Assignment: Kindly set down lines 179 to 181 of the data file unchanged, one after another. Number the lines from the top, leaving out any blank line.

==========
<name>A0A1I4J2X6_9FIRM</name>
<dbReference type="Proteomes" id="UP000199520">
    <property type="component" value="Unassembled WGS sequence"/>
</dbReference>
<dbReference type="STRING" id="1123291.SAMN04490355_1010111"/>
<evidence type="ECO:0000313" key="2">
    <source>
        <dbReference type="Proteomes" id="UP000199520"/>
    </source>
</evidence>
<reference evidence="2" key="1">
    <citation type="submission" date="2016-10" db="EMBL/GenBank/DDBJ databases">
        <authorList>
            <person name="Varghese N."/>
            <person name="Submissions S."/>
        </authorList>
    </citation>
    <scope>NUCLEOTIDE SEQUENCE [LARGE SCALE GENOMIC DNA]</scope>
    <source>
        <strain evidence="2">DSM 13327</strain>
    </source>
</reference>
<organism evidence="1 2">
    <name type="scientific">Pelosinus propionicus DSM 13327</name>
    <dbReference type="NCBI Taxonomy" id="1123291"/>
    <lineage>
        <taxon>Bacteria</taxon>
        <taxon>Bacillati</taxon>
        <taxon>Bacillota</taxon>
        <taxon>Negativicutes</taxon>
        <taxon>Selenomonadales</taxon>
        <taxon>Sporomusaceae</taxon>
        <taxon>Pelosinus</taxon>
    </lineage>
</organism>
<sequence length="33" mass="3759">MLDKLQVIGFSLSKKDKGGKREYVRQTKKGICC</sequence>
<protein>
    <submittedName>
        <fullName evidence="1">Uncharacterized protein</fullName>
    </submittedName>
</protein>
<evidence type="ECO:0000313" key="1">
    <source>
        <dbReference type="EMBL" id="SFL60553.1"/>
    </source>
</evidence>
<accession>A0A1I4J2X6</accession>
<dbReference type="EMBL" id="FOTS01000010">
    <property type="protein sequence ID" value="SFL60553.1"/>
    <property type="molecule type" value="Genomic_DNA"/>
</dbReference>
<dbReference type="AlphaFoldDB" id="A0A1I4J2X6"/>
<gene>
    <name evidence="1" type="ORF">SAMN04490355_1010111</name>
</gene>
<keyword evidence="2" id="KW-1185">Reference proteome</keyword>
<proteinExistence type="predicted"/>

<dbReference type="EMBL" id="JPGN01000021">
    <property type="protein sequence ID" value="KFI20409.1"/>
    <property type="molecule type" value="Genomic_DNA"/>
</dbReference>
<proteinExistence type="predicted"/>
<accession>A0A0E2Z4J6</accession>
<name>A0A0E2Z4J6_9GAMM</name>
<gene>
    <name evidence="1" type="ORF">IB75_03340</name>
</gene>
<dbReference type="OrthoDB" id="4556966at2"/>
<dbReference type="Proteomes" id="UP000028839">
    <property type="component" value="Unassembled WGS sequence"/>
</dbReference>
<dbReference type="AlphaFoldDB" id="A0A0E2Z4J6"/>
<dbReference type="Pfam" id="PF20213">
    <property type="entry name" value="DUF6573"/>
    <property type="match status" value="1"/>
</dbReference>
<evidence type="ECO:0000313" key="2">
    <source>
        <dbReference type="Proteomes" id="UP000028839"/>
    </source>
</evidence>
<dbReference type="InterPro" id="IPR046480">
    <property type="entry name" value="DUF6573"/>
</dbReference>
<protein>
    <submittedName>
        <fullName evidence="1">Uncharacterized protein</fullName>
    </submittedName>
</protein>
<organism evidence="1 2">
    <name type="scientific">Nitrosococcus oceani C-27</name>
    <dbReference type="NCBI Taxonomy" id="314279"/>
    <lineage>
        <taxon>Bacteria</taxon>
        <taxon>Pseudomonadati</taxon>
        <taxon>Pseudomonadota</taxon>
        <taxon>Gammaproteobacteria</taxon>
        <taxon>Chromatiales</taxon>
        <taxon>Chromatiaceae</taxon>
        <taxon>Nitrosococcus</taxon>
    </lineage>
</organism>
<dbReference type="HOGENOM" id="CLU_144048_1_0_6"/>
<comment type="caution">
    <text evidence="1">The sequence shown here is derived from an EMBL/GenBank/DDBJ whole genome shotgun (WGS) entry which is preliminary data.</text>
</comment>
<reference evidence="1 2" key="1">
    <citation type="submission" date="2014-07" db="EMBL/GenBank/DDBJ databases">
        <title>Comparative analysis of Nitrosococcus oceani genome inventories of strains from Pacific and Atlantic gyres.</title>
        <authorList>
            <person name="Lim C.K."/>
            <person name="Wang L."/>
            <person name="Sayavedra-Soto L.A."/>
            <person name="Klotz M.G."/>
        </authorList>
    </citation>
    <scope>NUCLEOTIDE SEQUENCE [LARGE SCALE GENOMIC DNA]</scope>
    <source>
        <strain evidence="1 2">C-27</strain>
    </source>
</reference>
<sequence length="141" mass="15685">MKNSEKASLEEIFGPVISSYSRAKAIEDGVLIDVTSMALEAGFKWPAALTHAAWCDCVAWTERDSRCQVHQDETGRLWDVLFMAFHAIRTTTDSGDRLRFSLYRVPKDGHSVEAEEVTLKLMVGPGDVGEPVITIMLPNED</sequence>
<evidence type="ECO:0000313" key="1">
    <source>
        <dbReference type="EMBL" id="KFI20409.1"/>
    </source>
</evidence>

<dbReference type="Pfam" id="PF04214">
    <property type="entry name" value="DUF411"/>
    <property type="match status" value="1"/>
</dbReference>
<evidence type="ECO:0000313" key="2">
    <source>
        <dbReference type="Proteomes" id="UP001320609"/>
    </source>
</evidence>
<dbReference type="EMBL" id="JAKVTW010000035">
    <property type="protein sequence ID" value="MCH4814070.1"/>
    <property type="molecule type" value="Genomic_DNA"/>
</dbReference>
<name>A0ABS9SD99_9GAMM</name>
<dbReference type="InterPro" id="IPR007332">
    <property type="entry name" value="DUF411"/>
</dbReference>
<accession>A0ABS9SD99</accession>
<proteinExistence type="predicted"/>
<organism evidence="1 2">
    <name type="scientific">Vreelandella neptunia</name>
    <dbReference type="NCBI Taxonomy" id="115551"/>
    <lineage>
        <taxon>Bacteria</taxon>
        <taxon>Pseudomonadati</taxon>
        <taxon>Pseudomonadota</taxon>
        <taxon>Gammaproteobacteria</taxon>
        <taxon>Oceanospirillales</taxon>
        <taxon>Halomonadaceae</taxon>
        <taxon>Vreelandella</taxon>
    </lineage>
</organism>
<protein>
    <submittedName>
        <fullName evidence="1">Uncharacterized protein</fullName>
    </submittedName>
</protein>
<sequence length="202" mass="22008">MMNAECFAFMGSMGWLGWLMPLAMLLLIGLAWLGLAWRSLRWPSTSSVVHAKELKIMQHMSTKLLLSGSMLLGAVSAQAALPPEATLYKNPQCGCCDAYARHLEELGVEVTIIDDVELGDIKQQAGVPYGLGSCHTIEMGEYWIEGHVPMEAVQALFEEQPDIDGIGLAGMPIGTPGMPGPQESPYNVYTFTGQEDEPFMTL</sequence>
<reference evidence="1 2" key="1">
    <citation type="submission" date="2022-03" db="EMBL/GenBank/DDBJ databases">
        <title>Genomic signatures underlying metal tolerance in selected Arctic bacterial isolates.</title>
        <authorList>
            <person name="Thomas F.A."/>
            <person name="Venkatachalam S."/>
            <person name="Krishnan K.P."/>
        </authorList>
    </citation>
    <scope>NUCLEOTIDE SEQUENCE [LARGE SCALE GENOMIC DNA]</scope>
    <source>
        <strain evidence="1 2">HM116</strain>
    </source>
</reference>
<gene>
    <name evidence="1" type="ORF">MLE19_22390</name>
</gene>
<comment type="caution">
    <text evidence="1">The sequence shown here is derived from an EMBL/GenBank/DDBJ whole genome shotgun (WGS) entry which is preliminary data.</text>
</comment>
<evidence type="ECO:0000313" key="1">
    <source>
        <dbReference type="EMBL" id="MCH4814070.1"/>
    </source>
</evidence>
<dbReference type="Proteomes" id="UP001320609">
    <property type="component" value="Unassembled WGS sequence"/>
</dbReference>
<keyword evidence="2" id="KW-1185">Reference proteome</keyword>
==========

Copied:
</reference>
<gene>
    <name evidence="1" type="ORF">MLE19_22390</name>